To take one historical example, electrification and combustion engines were hugely disruptive technologies in the late nineteenth and early twentieth centuries that enormously enhanced the productivity of manufacturing enterprises and led to a great deal of job loss as well as bankruptcies for firms that failed to keep pace with the new technology. But over time these changes led to the mass production revolution which greatly expanded the automotive, white goods and telecommunications markets which, in turn, released investment and created a demand for new and expanded sectors such as marketing, business management, computing and retail. In fact, that manufacturing sector revolution led directly to the creation of what today we call the ‘service sector’. I’ve written about this and other major technological shifts here.

So the real challenge posed by the rise of the robots is not one of a grim, jobless economy but a recognition that we need to respond as rapidly as possible to the new opportunities of this technological shift to avoid as much of the short-term hardship that inevitably results at times of major technological change. That means answering three questions:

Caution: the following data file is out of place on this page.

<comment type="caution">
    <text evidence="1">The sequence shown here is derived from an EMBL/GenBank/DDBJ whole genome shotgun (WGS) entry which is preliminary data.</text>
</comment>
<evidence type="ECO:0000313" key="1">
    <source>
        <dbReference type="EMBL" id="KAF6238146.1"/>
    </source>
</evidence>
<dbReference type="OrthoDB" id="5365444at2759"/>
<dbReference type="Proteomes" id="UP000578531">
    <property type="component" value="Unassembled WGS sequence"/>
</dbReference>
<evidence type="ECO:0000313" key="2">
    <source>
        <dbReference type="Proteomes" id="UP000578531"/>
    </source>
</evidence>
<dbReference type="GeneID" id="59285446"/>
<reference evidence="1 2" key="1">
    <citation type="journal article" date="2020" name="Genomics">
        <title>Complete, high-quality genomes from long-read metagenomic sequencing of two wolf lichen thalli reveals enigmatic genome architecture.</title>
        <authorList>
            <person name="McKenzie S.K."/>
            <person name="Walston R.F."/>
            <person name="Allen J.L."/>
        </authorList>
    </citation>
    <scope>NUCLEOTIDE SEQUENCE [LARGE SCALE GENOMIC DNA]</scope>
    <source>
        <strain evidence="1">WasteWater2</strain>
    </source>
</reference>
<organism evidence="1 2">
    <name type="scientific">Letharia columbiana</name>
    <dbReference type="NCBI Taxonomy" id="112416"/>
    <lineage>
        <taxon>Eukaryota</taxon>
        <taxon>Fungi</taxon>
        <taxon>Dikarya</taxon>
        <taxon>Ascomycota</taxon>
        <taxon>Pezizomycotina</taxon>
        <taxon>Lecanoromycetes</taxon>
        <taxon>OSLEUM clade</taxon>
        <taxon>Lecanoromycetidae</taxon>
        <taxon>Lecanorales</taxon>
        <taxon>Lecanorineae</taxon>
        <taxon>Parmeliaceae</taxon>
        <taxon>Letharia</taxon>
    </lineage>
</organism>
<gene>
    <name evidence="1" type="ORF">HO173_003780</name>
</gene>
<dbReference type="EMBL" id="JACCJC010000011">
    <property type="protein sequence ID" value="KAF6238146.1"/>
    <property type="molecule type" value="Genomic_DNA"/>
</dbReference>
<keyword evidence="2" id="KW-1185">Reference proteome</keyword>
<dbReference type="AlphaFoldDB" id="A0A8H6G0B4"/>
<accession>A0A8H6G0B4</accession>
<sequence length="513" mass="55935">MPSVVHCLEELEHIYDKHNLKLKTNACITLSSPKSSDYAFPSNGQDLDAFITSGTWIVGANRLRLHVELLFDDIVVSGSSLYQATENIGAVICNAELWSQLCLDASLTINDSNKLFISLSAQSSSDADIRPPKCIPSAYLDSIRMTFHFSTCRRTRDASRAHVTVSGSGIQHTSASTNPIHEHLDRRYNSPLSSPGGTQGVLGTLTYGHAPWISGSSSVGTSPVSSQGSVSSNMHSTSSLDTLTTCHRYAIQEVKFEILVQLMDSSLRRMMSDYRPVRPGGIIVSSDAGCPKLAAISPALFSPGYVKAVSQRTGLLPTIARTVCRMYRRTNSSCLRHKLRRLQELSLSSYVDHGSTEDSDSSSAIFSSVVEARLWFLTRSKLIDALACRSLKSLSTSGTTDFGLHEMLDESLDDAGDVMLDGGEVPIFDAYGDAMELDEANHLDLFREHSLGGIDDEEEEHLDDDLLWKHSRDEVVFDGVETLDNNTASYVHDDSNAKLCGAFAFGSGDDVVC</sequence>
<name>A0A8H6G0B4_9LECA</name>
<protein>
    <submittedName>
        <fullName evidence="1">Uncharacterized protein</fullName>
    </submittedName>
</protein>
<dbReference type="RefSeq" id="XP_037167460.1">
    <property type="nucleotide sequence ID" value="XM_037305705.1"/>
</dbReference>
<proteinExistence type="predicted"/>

What new jobs, services and functions will be required and made possible as areas that were once niche and luxury become available to a far wider group?

There could well be a boom in areas such as legal services, accountancy, investment management, private education and private medicine as artificial intelligence reduces the costs of such services and makes them available to income groups well beyond the wealthy.  That could mean a big expansion in the marketing, design, strategic planning, R&D and similar functions serving these areas and the creation of a whole new swathe of jobs that do not currently exist.

What new markets and sectors will be created as investment and consumer spending are released?